Rally remembers Battle of Saltley Gate anniversary
Arthur Scargill and former miners are among people who attended a rally marking the 40th anniversary of a strike which involved thousands of workers in Birmingham.
About 30,000 workers, mainly engineers, walked out in support of striking miners on 10 February 1972, in an event which became known as the Battle of Saltley Gate.
Many joined 2,000 miners trying to force the closure of Saltley Coke Works, which had remained open four weeks into a national miners' strike.
End Quote Arthur Scargill
They were coming to our aid and for that we are eternally grateful”
Mr Scargill, then an activist from the Yorkshire region of the National Union of Mineworkers (NUM), led the strike - which was the miners' first national strike in nearly 50 years.
Miners' wages had fallen behind other comparable industries because of high levels of inflation.
Within weeks of the strike, the government agreed to the miners' demand for a 43% pay rise.
Peter Jackson, from the Birmingham Trades Council which organised the anniversary rally, said: "The victory on the 10th of February was a battle between the working class and the government - which the working class won."
Mr Scargill said he would never forget the efforts of the workers of Birmingham.
"No longer were they prepared to to see miners beaten day by day - they were coming to our aid and for that we are eternally grateful," he said.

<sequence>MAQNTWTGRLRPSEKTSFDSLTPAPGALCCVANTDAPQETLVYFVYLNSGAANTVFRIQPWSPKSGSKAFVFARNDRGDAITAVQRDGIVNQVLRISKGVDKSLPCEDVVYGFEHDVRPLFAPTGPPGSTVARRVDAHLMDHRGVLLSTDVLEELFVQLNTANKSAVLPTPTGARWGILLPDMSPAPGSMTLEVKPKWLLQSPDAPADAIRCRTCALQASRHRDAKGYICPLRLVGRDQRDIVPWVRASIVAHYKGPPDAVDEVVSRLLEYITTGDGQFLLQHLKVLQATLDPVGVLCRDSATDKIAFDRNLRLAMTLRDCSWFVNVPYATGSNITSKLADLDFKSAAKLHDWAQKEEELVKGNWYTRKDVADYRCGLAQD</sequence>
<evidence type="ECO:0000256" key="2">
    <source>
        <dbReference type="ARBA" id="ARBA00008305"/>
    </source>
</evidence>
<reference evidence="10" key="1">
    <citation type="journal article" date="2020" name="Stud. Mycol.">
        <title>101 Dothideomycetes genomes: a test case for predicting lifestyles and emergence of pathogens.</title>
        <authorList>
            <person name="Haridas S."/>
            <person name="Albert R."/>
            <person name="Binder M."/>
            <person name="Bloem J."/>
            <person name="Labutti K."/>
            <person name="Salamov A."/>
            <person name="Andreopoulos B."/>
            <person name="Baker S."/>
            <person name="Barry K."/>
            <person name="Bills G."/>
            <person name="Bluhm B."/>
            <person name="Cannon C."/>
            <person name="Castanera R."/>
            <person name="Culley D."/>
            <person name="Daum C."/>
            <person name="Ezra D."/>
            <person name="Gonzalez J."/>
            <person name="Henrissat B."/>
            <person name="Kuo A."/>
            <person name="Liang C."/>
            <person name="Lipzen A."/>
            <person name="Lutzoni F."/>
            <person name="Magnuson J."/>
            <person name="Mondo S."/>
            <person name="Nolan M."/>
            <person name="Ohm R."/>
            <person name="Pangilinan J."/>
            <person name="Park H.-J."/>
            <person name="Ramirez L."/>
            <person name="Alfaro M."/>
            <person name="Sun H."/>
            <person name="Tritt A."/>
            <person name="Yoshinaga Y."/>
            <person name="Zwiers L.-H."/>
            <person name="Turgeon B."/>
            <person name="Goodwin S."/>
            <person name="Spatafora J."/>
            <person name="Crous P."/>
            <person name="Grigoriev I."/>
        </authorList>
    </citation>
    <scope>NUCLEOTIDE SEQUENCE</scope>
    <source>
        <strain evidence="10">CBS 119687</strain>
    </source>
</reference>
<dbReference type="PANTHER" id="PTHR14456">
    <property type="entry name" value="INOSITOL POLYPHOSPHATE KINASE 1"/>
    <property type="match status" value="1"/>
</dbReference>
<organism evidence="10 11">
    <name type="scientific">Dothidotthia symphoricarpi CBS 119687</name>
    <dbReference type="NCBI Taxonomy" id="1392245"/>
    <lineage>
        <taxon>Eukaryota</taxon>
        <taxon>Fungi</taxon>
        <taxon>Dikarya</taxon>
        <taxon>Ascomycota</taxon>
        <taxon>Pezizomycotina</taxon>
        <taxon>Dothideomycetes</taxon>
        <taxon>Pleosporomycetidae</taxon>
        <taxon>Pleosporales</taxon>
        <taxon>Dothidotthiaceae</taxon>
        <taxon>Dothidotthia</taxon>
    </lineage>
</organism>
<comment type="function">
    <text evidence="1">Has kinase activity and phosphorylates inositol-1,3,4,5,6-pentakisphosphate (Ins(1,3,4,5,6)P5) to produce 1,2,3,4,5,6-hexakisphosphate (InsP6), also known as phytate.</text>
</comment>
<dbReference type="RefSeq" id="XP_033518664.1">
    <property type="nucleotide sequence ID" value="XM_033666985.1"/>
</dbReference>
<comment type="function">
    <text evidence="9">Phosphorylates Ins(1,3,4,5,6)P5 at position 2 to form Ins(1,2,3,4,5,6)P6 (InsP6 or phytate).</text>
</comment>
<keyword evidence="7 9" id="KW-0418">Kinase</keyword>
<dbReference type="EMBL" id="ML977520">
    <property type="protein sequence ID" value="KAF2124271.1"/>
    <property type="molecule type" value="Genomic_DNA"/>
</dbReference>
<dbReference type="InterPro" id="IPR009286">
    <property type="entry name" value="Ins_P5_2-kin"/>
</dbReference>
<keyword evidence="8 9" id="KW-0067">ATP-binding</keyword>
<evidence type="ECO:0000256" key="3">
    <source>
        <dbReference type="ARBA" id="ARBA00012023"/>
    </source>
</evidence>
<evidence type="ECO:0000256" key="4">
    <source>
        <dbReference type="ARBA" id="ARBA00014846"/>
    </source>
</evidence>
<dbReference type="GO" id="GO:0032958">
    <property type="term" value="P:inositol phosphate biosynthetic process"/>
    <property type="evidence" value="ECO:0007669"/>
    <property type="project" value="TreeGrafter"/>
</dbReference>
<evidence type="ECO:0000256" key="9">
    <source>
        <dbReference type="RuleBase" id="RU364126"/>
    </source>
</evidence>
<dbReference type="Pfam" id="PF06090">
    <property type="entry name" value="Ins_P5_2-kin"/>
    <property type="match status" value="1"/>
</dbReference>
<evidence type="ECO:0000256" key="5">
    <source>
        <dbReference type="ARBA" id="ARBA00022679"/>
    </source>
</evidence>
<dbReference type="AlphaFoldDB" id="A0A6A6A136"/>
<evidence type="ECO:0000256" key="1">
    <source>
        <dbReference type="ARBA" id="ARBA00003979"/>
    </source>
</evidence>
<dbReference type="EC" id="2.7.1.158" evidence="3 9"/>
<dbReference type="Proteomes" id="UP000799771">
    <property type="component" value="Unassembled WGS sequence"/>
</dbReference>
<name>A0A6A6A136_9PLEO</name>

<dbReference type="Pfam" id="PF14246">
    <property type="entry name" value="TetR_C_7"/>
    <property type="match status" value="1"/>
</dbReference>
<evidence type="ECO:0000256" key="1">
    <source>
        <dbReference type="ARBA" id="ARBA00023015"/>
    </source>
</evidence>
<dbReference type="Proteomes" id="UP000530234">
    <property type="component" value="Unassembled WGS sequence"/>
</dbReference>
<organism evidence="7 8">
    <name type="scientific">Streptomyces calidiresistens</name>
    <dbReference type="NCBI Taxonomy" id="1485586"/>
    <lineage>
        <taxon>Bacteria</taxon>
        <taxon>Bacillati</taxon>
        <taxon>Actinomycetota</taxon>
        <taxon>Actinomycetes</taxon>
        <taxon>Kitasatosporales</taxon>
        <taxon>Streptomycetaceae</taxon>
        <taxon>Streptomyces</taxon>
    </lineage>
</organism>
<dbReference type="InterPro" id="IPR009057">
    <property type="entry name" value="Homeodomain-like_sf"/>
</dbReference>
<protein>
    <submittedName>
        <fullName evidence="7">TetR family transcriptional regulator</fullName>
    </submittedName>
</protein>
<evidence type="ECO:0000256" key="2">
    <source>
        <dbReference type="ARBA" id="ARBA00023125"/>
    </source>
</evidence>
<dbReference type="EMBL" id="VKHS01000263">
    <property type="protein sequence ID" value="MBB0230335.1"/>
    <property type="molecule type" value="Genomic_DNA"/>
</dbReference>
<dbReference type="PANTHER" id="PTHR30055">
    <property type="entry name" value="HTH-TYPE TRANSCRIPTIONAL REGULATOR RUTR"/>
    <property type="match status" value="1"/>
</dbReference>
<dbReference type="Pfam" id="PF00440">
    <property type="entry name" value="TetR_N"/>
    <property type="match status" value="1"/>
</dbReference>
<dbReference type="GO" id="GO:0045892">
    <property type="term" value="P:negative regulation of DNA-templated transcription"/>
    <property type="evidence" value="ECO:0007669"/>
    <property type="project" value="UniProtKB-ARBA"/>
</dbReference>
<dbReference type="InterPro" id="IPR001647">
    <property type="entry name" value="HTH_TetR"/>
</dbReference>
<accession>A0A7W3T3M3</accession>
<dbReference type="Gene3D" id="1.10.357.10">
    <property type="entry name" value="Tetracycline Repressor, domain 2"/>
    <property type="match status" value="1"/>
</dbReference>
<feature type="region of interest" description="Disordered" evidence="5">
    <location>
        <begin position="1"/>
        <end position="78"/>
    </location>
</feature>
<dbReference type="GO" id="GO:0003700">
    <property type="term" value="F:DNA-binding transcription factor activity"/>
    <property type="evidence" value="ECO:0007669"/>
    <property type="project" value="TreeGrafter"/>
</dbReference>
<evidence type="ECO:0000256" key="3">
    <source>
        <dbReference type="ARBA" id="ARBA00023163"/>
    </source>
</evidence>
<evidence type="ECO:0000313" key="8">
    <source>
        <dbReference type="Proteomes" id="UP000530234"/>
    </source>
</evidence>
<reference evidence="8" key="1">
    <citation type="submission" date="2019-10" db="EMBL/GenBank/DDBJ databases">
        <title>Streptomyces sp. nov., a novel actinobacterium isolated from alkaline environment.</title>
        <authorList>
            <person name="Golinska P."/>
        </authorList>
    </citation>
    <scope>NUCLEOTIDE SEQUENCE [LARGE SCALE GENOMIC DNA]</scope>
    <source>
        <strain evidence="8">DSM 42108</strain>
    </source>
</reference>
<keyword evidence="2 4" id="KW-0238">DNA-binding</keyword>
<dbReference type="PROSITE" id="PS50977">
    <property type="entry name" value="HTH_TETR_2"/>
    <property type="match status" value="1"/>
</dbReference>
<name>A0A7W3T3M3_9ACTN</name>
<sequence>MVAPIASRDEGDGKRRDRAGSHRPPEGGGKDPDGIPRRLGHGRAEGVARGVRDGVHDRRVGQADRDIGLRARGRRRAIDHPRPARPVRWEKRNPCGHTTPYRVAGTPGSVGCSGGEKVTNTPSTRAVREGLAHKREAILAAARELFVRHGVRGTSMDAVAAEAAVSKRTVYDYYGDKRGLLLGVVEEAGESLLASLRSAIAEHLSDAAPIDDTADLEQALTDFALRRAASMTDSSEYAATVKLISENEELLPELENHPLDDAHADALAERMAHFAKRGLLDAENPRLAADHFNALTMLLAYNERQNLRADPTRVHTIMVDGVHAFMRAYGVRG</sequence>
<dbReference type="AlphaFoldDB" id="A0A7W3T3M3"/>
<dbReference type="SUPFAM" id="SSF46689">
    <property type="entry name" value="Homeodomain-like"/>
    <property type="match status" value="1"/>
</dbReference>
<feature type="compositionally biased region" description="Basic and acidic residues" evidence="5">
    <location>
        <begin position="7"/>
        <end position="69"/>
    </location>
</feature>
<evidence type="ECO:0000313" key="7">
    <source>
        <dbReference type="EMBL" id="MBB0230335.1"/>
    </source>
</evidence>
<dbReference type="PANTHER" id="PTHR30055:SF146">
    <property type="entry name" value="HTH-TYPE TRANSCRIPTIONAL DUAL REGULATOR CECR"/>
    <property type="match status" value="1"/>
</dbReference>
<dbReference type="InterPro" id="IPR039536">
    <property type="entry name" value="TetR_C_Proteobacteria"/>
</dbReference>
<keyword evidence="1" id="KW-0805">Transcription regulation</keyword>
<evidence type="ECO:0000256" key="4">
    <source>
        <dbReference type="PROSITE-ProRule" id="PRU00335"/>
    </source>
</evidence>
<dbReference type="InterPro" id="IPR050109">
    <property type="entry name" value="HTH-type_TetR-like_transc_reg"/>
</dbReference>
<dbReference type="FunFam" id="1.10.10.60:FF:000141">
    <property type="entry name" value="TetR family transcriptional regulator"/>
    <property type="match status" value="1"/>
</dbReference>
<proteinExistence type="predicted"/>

"And we'll remember them, well certainly in my case - to my dying days."
Mr Scargill said the memorable day in 1972 was also a lesson.
"It's no good simply commemorating the event, we need to use this experience in today's term. And that means opposing the attacks which are taking place in health, education - a whole range of things."
Prof Stan Siebert, from the University of Birmingham Business School, believes that in 1972 Prime Minister Edward Heath, who threatened a wage freeze, had forced the unions' hands.
"Why was he printing so much money and then blaming the unions for the inflation?" he said.
But he thinks that the legislation introduced during Margaret Thatcher's government to restrict union power was a necessary step.
"The 1984 strike was pursued in a very different environment, and I think that was the end of Scargill," he said.